JOURNAL ARTICLE
RANDOMIZED CONTROLLED TRIAL

Percutaneous lumbar zygapophysial (Facet) joint neurotomy using radiofrequency current, in the management of chronic low back pain: a randomized double-blind trial

Sherdil Nath, Christine Ann Nath, Kurt Pettersson
Spine 2008 May 20, 33 (12): 1291-7; discussion 1298
18496338

STUDY DESIGN: A randomized controlled study of percutaneous radiofrequency neurotomy was conducted in 40 patients with chronic low back pain (20 active and 20 controls).

OBJECTIVE: The aim of the study was to evaluate the possible beneficial effect of percutaneous radiofrequency zygapophysial joint neurotomy in reducing pain and physical impairment in patients with pain from the lumbar zygapophysial joints, selected after repeated diagnostic blocks.

SUMMARY OF BACKGROUND DATA: Facet or zygapophysial joint pain may be one of the causes of chronic low back pain and may be treated by a percutaneous radiofrequency denervation. Patients may possibly be identified by a positive diagnostic block. These blocks need to be repeated as false positive responses to single blocks occur.In all previous studies patients treated with radiofrequency denervation have been selected after single diagnostic blocks resulting in a varying degree of relief.

METHODS: All patients were examined by an orthopedic surgeon before and 6 months after the treatment (sham or active). Inclusion criteria were 3 separate positive facet blocks. Denervation was achieved by multiple lesions at each level in an effort to provide effective denervation.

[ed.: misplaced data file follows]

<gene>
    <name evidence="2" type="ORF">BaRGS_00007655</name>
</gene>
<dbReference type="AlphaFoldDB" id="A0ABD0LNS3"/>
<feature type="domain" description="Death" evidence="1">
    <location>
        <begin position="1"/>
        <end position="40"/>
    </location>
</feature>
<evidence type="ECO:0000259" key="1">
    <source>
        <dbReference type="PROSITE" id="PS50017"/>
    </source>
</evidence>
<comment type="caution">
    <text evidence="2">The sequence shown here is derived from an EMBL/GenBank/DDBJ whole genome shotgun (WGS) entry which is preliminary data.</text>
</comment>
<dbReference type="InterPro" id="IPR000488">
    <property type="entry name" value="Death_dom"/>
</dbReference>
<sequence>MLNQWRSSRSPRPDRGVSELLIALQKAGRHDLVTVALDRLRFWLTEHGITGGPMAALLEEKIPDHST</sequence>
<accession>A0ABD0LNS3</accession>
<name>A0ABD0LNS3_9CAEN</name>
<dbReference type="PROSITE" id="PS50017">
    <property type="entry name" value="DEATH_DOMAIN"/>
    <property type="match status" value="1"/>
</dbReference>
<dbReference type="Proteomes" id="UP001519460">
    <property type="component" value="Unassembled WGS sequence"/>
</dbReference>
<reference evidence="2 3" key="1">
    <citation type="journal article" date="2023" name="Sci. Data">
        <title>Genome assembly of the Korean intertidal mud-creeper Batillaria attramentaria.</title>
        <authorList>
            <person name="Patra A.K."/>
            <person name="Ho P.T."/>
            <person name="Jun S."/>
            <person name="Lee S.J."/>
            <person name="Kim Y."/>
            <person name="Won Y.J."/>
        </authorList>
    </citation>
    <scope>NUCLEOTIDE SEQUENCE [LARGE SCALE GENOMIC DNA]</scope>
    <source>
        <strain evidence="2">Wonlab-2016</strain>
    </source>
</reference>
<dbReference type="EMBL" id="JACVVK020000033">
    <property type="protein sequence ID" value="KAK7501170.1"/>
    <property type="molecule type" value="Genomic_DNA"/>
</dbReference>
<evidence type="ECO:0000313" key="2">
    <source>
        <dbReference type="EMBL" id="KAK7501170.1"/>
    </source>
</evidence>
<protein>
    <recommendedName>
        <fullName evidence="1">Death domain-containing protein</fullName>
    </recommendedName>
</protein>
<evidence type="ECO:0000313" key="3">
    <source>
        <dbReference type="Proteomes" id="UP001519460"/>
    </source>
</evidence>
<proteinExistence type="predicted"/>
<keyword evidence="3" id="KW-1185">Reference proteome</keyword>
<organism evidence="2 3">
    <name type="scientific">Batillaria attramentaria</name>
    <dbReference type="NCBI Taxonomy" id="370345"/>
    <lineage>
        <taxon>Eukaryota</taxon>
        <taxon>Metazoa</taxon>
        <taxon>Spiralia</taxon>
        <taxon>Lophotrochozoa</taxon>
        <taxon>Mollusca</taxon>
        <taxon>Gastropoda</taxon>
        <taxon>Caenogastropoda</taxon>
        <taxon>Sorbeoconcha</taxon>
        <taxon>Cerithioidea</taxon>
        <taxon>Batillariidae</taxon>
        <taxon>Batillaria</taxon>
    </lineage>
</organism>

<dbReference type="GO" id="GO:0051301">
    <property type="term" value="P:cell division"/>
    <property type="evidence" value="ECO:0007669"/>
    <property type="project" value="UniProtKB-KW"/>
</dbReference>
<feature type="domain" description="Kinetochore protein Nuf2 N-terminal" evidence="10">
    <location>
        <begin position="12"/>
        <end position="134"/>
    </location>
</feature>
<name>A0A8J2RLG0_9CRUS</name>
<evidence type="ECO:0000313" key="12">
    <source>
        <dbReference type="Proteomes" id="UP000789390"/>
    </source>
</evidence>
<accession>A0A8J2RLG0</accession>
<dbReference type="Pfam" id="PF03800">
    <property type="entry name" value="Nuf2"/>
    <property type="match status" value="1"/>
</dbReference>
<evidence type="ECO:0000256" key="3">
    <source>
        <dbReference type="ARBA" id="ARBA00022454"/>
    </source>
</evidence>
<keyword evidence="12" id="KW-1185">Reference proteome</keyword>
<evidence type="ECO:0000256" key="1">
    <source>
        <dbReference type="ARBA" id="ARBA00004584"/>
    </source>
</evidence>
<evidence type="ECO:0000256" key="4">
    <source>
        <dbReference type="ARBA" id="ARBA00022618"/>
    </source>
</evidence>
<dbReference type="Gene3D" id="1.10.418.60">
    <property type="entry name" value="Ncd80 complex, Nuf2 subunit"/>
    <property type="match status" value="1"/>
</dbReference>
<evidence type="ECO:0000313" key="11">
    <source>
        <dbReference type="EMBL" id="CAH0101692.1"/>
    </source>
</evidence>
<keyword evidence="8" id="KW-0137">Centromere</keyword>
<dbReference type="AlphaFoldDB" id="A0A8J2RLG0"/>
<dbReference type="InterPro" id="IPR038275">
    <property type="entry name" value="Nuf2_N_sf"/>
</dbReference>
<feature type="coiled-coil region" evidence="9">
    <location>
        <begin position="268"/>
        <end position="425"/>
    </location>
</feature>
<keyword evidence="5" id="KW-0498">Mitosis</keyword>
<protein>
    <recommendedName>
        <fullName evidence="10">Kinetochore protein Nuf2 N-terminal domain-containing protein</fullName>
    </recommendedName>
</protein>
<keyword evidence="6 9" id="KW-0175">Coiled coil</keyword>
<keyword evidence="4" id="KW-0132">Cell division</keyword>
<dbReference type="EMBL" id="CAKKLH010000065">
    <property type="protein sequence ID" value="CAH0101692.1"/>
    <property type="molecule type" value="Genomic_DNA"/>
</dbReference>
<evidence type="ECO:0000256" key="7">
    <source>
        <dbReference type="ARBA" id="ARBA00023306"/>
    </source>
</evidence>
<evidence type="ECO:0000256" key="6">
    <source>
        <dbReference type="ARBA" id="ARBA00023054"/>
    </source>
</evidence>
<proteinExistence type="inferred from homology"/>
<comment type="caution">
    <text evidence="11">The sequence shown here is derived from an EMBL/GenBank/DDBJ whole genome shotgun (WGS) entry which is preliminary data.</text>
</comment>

RESULTS: The active treatment group showed statistically significant improvement not only in back and leg pain but also back and hip movement as well as the sacro-iliac joint test. Pre operative sensory deficit and weak or absent ankle reflex normalized (P < 0.01) and (P < 0.05), respectively. There was significant improvement in quality of life variables, global perception of improvement, and generalized pain.The improvement seen in the active group was significantly greater then that seen in the placebo group with regard to all the above-mentioned variables. None of our patients had any complication other than transient postoperative pain that was easily managed.

CONCLUSION: Our study indicates that radiofrequency facet denervation is not a placebo and could be used in the treatment of carefully selected patients with chronic low back pain.

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